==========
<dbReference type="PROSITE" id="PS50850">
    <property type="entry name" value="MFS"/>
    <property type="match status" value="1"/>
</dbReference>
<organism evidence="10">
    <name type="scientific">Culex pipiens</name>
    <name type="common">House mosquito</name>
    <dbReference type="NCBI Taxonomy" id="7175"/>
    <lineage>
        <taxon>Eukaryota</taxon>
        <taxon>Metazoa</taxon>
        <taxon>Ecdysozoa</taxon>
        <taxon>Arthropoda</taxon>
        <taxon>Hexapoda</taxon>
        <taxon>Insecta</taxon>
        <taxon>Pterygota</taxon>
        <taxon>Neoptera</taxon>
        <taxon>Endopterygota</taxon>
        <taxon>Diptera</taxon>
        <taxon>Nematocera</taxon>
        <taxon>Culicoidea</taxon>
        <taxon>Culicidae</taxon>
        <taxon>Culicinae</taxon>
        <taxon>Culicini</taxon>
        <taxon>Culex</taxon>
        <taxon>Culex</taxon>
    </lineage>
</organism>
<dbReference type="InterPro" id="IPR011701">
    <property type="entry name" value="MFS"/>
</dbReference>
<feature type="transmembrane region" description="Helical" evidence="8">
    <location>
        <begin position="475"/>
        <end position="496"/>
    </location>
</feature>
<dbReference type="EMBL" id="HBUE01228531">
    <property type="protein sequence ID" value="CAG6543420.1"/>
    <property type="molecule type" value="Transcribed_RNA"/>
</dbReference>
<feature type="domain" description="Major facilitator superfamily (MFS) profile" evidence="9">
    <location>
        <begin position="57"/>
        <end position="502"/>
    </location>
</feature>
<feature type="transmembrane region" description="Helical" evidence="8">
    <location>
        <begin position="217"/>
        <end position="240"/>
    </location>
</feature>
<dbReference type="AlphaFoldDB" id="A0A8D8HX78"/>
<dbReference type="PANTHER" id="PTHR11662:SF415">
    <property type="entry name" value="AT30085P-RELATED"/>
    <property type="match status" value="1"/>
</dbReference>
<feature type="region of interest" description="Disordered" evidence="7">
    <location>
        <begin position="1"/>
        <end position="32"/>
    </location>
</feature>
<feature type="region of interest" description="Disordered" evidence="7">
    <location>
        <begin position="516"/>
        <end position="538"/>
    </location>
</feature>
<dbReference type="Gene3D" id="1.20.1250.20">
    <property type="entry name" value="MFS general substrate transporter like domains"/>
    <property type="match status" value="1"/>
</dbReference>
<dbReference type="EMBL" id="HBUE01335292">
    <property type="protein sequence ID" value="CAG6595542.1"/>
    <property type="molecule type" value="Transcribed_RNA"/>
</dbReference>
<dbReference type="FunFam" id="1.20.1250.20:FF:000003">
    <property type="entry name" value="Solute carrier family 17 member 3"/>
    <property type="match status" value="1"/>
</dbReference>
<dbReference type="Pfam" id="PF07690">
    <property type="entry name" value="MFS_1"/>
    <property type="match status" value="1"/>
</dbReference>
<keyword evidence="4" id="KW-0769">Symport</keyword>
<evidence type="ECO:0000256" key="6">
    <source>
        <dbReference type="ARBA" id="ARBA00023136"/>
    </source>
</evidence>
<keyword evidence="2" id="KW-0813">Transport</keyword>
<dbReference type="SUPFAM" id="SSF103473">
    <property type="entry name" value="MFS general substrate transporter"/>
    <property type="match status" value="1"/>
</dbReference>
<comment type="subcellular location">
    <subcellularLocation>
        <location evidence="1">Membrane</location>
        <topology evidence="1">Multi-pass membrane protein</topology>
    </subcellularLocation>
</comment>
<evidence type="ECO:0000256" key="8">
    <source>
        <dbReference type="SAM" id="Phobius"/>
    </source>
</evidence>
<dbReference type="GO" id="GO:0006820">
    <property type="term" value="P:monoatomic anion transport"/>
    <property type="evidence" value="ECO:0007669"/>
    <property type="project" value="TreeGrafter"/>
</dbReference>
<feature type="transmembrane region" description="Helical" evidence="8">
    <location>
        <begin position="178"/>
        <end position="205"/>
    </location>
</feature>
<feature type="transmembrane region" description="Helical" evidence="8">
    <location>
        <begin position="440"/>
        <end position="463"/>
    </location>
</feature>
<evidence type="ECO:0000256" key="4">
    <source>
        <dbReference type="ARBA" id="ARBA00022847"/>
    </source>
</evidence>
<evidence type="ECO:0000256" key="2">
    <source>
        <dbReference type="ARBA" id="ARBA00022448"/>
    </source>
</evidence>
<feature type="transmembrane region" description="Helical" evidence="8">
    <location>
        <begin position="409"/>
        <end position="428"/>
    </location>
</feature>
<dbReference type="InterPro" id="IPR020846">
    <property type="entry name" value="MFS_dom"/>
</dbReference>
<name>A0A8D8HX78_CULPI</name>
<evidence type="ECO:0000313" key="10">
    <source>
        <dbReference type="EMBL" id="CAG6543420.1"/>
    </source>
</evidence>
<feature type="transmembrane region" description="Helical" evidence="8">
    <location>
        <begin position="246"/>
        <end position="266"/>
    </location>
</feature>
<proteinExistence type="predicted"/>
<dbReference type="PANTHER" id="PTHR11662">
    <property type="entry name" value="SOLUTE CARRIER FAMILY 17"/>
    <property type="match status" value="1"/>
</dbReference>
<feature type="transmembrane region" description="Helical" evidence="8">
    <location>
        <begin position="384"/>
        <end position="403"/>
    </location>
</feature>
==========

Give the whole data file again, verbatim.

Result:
<dbReference type="PROSITE" id="PS50850">
    <property type="entry name" value="MFS"/>
    <property type="match status" value="1"/>
</dbReference>
<organism evidence="10">
    <name type="scientific">Culex pipiens</name>
    <name type="common">House mosquito</name>
    <dbReference type="NCBI Taxonomy" id="7175"/>
    <lineage>
        <taxon>Eukaryota</taxon>
        <taxon>Metazoa</taxon>
        <taxon>Ecdysozoa</taxon>
        <taxon>Arthropoda</taxon>
        <taxon>Hexapoda</taxon>
        <taxon>Insecta</taxon>
        <taxon>Pterygota</taxon>
        <taxon>Neoptera</taxon>
        <taxon>Endopterygota</taxon>
        <taxon>Diptera</taxon>
        <taxon>Nematocera</taxon>
        <taxon>Culicoidea</taxon>
        <taxon>Culicidae</taxon>
        <taxon>Culicinae</taxon>
        <taxon>Culicini</taxon>
        <taxon>Culex</taxon>
        <taxon>Culex</taxon>
    </lineage>
</organism>
<dbReference type="InterPro" id="IPR011701">
    <property type="entry name" value="MFS"/>
</dbReference>
<feature type="transmembrane region" description="Helical" evidence="8">
    <location>
        <begin position="475"/>
        <end position="496"/>
    </location>
</feature>
<dbReference type="EMBL" id="HBUE01228531">
    <property type="protein sequence ID" value="CAG6543420.1"/>
    <property type="molecule type" value="Transcribed_RNA"/>
</dbReference>
<feature type="domain" description="Major facilitator superfamily (MFS) profile" evidence="9">
    <location>
        <begin position="57"/>
        <end position="502"/>
    </location>
</feature>
<feature type="transmembrane region" description="Helical" evidence="8">
    <location>
        <begin position="217"/>
        <end position="240"/>
    </location>
</feature>
<dbReference type="AlphaFoldDB" id="A0A8D8HX78"/>
<dbReference type="PANTHER" id="PTHR11662:SF415">
    <property type="entry name" value="AT30085P-RELATED"/>
    <property type="match status" value="1"/>
</dbReference>
<feature type="region of interest" description="Disordered" evidence="7">
    <location>
        <begin position="1"/>
        <end position="32"/>
    </location>
</feature>
<feature type="region of interest" description="Disordered" evidence="7">
    <location>
        <begin position="516"/>
        <end position="538"/>
    </location>
</feature>
<dbReference type="Gene3D" id="1.20.1250.20">
    <property type="entry name" value="MFS general substrate transporter like domains"/>
    <property type="match status" value="1"/>
</dbReference>
<dbReference type="EMBL" id="HBUE01335292">
    <property type="protein sequence ID" value="CAG6595542.1"/>
    <property type="molecule type" value="Transcribed_RNA"/>
</dbReference>
<dbReference type="FunFam" id="1.20.1250.20:FF:000003">
    <property type="entry name" value="Solute carrier family 17 member 3"/>
    <property type="match status" value="1"/>
</dbReference>
<dbReference type="Pfam" id="PF07690">
    <property type="entry name" value="MFS_1"/>
    <property type="match status" value="1"/>
</dbReference>
<keyword evidence="4" id="KW-0769">Symport</keyword>
<evidence type="ECO:0000256" key="6">
    <source>
        <dbReference type="ARBA" id="ARBA00023136"/>
    </source>
</evidence>
<keyword evidence="2" id="KW-0813">Transport</keyword>
<dbReference type="SUPFAM" id="SSF103473">
    <property type="entry name" value="MFS general substrate transporter"/>
    <property type="match status" value="1"/>
</dbReference>
<comment type="subcellular location">
    <subcellularLocation>
        <location evidence="1">Membrane</location>
        <topology evidence="1">Multi-pass membrane protein</topology>
    </subcellularLocation>
</comment>
<evidence type="ECO:0000256" key="8">
    <source>
        <dbReference type="SAM" id="Phobius"/>
    </source>
</evidence>
<dbReference type="GO" id="GO:0006820">
    <property type="term" value="P:monoatomic anion transport"/>
    <property type="evidence" value="ECO:0007669"/>
    <property type="project" value="TreeGrafter"/>
</dbReference>
<feature type="transmembrane region" description="Helical" evidence="8">
    <location>
        <begin position="178"/>
        <end position="205"/>
    </location>
</feature>
<feature type="transmembrane region" description="Helical" evidence="8">
    <location>
        <begin position="440"/>
        <end position="463"/>
    </location>
</feature>
<evidence type="ECO:0000256" key="4">
    <source>
        <dbReference type="ARBA" id="ARBA00022847"/>
    </source>
</evidence>
<evidence type="ECO:0000256" key="2">
    <source>
        <dbReference type="ARBA" id="ARBA00022448"/>
    </source>
</evidence>
<feature type="transmembrane region" description="Helical" evidence="8">
    <location>
        <begin position="409"/>
        <end position="428"/>
    </location>
</feature>
<dbReference type="InterPro" id="IPR020846">
    <property type="entry name" value="MFS_dom"/>
</dbReference>
<name>A0A8D8HX78_CULPI</name>
<evidence type="ECO:0000313" key="10">
    <source>
        <dbReference type="EMBL" id="CAG6543420.1"/>
    </source>
</evidence>
<feature type="transmembrane region" description="Helical" evidence="8">
    <location>
        <begin position="246"/>
        <end position="266"/>
    </location>
</feature>
<proteinExistence type="predicted"/>
<dbReference type="PANTHER" id="PTHR11662">
    <property type="entry name" value="SOLUTE CARRIER FAMILY 17"/>
    <property type="match status" value="1"/>
</dbReference>
<feature type="transmembrane region" description="Helical" evidence="8">
    <location>
        <begin position="384"/>
        <end position="403"/>
    </location>
</feature>